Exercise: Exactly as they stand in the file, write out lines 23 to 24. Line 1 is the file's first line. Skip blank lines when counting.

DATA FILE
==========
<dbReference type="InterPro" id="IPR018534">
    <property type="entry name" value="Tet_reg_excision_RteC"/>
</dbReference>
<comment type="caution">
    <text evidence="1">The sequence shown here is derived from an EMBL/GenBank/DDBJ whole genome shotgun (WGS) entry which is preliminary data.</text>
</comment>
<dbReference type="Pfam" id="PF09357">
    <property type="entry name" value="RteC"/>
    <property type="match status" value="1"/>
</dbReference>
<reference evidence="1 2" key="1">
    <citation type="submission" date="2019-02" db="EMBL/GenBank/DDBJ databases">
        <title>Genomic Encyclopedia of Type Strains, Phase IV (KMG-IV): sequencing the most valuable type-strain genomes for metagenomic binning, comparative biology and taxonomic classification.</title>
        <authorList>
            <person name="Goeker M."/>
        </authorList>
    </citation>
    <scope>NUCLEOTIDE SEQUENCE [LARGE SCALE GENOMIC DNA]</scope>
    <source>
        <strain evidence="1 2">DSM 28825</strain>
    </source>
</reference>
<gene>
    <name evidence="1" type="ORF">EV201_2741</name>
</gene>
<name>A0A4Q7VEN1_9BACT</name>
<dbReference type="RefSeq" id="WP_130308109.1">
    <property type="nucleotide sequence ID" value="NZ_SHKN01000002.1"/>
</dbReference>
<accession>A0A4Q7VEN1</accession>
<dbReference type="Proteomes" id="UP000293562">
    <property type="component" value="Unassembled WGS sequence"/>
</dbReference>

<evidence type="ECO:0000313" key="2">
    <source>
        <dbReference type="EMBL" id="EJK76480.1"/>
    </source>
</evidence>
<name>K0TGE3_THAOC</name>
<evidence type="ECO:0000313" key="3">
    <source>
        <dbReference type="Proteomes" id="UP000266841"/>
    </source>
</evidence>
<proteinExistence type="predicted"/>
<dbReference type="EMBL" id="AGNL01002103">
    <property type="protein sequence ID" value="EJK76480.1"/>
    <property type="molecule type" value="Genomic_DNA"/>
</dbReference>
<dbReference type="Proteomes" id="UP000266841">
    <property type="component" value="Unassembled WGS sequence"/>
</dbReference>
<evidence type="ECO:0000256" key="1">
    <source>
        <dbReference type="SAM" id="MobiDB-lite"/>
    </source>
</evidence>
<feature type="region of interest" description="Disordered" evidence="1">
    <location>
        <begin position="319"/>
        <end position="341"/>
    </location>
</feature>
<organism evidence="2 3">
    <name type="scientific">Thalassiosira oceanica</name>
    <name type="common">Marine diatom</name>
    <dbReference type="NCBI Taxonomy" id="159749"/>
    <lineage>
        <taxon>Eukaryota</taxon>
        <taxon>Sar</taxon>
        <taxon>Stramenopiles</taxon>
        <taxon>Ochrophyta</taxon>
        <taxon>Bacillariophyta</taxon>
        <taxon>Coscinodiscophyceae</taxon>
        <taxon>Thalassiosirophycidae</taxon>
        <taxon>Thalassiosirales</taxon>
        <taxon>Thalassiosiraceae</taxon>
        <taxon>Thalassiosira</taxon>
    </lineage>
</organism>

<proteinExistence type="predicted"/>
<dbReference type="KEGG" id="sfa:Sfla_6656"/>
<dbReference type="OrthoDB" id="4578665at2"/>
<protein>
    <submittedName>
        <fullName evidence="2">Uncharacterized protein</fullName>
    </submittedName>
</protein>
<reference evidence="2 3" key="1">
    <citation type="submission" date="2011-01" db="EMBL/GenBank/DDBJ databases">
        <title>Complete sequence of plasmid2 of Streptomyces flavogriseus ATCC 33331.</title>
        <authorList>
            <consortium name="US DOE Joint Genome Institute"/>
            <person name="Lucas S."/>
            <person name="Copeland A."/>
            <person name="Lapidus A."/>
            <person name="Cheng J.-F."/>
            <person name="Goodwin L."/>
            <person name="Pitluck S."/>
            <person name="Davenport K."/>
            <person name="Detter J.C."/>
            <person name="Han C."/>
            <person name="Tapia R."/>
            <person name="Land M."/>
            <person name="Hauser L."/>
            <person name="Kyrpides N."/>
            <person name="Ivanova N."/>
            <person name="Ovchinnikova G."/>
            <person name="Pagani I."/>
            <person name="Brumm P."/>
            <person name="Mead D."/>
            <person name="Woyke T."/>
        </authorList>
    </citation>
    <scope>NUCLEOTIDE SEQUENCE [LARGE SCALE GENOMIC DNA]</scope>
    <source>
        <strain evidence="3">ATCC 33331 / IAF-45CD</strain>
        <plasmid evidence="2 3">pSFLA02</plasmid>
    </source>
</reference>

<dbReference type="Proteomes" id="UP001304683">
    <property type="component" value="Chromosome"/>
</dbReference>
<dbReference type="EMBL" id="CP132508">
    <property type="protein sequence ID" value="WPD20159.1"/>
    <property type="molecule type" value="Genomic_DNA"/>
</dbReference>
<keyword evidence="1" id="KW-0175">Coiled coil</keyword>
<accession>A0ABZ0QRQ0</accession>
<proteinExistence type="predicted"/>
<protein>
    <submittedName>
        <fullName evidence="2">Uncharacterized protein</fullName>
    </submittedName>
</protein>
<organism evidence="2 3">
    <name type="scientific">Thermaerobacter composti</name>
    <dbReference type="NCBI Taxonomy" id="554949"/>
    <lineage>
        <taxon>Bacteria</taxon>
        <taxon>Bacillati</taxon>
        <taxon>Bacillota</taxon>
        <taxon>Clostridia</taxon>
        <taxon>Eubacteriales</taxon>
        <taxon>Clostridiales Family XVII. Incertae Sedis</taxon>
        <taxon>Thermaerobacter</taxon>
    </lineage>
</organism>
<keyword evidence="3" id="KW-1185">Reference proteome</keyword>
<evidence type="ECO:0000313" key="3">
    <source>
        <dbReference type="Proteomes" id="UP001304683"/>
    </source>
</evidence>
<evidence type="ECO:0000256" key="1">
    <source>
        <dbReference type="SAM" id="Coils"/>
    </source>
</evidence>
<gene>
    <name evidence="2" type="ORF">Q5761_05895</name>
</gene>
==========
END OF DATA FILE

<gene>
    <name evidence="1" type="ORF">EV201_2741</name>